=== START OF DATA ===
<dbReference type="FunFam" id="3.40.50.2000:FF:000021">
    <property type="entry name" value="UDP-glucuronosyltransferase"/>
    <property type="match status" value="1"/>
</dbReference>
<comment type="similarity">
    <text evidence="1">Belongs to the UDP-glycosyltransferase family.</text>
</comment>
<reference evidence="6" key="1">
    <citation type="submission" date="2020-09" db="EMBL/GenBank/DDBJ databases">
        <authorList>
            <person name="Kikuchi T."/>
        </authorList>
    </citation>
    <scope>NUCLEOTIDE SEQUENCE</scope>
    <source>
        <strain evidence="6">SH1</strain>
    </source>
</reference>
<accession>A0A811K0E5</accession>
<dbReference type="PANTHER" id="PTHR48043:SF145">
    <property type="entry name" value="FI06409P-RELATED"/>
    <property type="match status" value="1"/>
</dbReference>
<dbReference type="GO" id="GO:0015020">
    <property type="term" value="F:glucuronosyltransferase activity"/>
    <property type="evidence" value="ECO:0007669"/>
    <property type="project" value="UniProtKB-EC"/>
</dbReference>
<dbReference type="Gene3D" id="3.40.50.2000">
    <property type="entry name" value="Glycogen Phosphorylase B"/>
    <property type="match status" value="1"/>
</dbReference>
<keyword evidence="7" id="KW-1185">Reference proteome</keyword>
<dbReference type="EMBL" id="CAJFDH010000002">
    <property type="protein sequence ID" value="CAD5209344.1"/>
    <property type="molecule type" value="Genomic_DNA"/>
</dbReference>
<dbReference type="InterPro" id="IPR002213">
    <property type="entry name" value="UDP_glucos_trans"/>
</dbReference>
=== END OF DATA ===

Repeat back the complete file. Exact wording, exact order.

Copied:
<dbReference type="FunFam" id="3.40.50.2000:FF:000021">
    <property type="entry name" value="UDP-glucuronosyltransferase"/>
    <property type="match status" value="1"/>
</dbReference>
<comment type="similarity">
    <text evidence="1">Belongs to the UDP-glycosyltransferase family.</text>
</comment>
<reference evidence="6" key="1">
    <citation type="submission" date="2020-09" db="EMBL/GenBank/DDBJ databases">
        <authorList>
            <person name="Kikuchi T."/>
        </authorList>
    </citation>
    <scope>NUCLEOTIDE SEQUENCE</scope>
    <source>
        <strain evidence="6">SH1</strain>
    </source>
</reference>
<accession>A0A811K0E5</accession>
<dbReference type="PANTHER" id="PTHR48043:SF145">
    <property type="entry name" value="FI06409P-RELATED"/>
    <property type="match status" value="1"/>
</dbReference>
<dbReference type="GO" id="GO:0015020">
    <property type="term" value="F:glucuronosyltransferase activity"/>
    <property type="evidence" value="ECO:0007669"/>
    <property type="project" value="UniProtKB-EC"/>
</dbReference>
<dbReference type="Gene3D" id="3.40.50.2000">
    <property type="entry name" value="Glycogen Phosphorylase B"/>
    <property type="match status" value="1"/>
</dbReference>
<keyword evidence="7" id="KW-1185">Reference proteome</keyword>
<dbReference type="EMBL" id="CAJFDH010000002">
    <property type="protein sequence ID" value="CAD5209344.1"/>
    <property type="molecule type" value="Genomic_DNA"/>
</dbReference>
<dbReference type="InterPro" id="IPR002213">
    <property type="entry name" value="UDP_glucos_trans"/>
</dbReference>